NEAR NAJAF, Iraq—Time and again, Iraqis ask interpreters working with U.S. forces here: Will the Americans abandon us again?
The lessons of 1991, when the first President Bush in the first Persian Gulf War called on Iraqis to rise up against Saddam Hussein, only to see many of them killed, were learned hard and remembered well.
Now, even with Baghdad surrounded and the second President Bush vowing to topple the Iraqi regime, people are wary. They're afraid that their government again will slaughter those who help the invaders, and they're worried about America's ambitions.
"They say, `You kill Saddam, OK, but the United States just wants the oil,' " said Soud al Otaibi, a Kuwaiti who works as an interpreter with U.S. and British military forces.
Or the Iraqis tell them the regime might prevail or battle to a standstill with the Western coalition, al Otaibi said. That would leave them open to reprisals again.
It is better, Iraqis have told translators in hundreds of interviews, to stay out of the fight until it's over. They're afraid to back a losing cause.
"They're still not believing they are going to be free," said Khala al Tarqi, another Kuwaiti translator. "They need to see proof that the Americans will stay this time."
Wariness seems widespread here. Whether it is true or not, a story has been widely repeated among Iraqis this past week that a woman was killed because she waved enthusiastically at a passing U.S. convoy near Nasiriyah. Most civilians stare at the troops with interest, or they might nod politely and smile.
More than 12 years ago, al Tarqi, now 45, worked as a Kuwaiti Air Force technician. He said he was captured by Iraqis and held prisoner for eight months in a squalid prison in the city of Tikrit, being told almost daily that he would be killed and his family slaughtered.
Al Otaibi, 30, fled to Saudi Arabia as a high school student when Iraq invaded Kuwait in 1990. Farel Sabah, 32, joined the Kuwaiti Army after the invasion and translated Arabic for Western troops.
In this war, they accompany U.S. military police, quizzing Iraqis who have surrendered, been captured in battle or been intercepted at checkpoints. They have spoken with hundreds of Iraqis since the war started, translating for the Americans and giving cultural advice.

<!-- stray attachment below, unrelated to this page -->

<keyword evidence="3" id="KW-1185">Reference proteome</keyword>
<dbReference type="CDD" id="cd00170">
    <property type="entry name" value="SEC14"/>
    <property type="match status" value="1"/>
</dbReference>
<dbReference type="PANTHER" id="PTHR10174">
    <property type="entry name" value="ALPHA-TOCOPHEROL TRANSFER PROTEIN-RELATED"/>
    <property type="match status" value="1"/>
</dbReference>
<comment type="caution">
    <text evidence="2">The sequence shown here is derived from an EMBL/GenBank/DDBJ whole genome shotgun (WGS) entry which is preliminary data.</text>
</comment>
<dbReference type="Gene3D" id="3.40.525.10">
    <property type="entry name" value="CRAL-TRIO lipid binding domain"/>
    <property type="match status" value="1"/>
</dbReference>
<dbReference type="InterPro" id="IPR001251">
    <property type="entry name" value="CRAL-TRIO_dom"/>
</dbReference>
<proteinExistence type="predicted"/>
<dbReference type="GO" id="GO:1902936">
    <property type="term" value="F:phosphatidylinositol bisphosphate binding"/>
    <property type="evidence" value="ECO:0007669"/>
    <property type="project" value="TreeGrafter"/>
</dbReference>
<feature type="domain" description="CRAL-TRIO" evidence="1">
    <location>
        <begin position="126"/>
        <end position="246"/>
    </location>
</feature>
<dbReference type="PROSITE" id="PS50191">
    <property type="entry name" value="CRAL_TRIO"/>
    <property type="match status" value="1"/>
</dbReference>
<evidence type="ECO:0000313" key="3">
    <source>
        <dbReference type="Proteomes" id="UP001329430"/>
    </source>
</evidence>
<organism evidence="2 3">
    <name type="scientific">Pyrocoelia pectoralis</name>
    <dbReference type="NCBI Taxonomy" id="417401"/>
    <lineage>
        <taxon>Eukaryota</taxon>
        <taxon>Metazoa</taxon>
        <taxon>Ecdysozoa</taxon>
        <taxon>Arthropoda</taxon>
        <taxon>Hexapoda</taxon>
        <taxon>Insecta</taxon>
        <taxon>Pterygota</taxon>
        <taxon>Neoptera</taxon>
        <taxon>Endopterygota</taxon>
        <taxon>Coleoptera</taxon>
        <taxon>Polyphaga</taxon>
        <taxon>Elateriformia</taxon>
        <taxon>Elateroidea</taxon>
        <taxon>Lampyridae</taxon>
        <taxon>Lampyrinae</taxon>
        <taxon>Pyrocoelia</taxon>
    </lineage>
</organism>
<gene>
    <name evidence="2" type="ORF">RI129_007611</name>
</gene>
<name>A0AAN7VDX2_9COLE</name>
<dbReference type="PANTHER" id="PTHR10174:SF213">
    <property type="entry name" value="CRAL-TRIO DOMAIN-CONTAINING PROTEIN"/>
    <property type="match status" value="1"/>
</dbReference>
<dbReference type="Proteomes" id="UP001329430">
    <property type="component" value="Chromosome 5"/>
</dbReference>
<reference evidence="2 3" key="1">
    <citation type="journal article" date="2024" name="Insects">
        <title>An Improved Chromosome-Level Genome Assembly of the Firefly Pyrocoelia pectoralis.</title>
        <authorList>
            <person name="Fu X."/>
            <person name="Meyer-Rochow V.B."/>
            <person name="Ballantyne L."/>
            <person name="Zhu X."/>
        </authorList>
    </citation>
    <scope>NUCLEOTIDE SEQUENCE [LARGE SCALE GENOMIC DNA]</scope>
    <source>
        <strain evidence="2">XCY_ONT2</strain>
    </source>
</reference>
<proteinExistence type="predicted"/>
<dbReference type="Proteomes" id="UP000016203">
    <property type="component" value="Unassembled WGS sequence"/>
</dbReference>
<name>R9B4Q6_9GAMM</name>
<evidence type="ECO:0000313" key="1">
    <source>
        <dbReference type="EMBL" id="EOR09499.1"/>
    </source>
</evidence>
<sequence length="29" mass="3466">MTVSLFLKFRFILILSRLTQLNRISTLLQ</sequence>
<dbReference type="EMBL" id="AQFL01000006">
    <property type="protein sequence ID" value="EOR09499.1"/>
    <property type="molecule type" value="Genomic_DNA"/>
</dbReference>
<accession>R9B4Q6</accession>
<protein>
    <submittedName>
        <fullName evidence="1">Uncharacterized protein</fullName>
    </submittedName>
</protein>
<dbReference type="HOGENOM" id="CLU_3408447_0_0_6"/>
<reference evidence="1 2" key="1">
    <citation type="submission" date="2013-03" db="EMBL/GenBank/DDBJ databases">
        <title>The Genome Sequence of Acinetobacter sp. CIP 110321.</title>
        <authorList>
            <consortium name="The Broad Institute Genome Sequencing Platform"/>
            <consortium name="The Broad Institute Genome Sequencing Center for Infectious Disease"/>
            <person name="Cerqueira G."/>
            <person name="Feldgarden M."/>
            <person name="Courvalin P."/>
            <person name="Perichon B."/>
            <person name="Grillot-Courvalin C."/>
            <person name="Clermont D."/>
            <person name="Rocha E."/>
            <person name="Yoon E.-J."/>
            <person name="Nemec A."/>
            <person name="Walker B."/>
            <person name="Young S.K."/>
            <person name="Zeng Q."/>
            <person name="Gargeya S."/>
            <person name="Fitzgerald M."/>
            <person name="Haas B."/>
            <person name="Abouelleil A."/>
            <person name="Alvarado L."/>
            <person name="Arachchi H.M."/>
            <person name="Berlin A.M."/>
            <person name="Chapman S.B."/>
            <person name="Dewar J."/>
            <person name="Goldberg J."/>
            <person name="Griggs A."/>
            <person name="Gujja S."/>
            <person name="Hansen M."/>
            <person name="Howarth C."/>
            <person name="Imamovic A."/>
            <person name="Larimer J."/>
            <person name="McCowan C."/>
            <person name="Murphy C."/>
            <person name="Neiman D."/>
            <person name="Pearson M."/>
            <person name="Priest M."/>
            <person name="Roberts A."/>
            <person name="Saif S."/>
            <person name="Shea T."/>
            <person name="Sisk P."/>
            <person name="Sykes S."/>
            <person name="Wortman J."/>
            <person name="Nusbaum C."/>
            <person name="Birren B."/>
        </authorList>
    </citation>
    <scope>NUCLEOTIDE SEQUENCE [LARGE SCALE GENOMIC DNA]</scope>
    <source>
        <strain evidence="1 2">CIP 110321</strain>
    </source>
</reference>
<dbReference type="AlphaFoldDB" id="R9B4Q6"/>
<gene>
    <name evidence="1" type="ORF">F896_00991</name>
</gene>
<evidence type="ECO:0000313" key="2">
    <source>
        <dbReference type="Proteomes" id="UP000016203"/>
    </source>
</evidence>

They tell of Iraqis not ready to take on a brutal dictatorship. Rather, they say, Iraqis simply want out of the poverty and chaos.
One civilian, a boxer, tried to surrender at a checkpoint, but al Otaibi sent him away. A day later he saw the man in a prisoner of war center with three long slashes on his abdomen.
The boxer told al Otaibi he had cut himself with a razor to make it look like he was a soldier wounded in battle.
"They think it's a way out," al Otaibi said.
After the last war, the Red Cross arranged refuge for some Iraqis in Western countries. Those people have been sending back money to their families and telling stories of better places.
"Now some people think they can get out if they go with the Americans," he said.
Among regular Iraqi army soldiers, the translators have found neither loyalty to Baghdad nor the heart for mutiny.
One lieutenant colonel told translators he made $50 a month. "For such little money, why are you going to fight?" Sabah said. "They don't care about Saddam."
Among the Saddam Fedayeen paramilitary fighters, who work as enforcers for the regime, there is a different attitude. They travel with bankrolls of American cash and prized Thuraya brand satellite telephones, which give them a way to communicate in a country without a developed cell phone network. And they have cast their lot with the government.
"They are doing it for the money, and their future is linked with Saddam's future," al Tarqi said. "When he falls, they will fall."
Mostly, though, the translators listen to stories of hopelessness, and people who ask skeptically if it's really possible for Iraqis to enjoy the sort of affluence that Kuwaitis know.
To the Kuwaitis, that seems remarkable. They know there's oil beneath Iraqi soil. They look at the Tigris and Euphrates rivers with envy, sources of water are so rare in the Arab world.
"There could be so much here," Sabah said. "And yet we see men who are 35 years old and they can't even read the numbers (POW tags) on their wrists. They don't know about the rest of the world. They can't see that this could be a good place."
(c) 2003, Knight Ridder/Tribune Information Services.
PHOTO (from KRT Photo Service, 202-383-6099): najaf+boy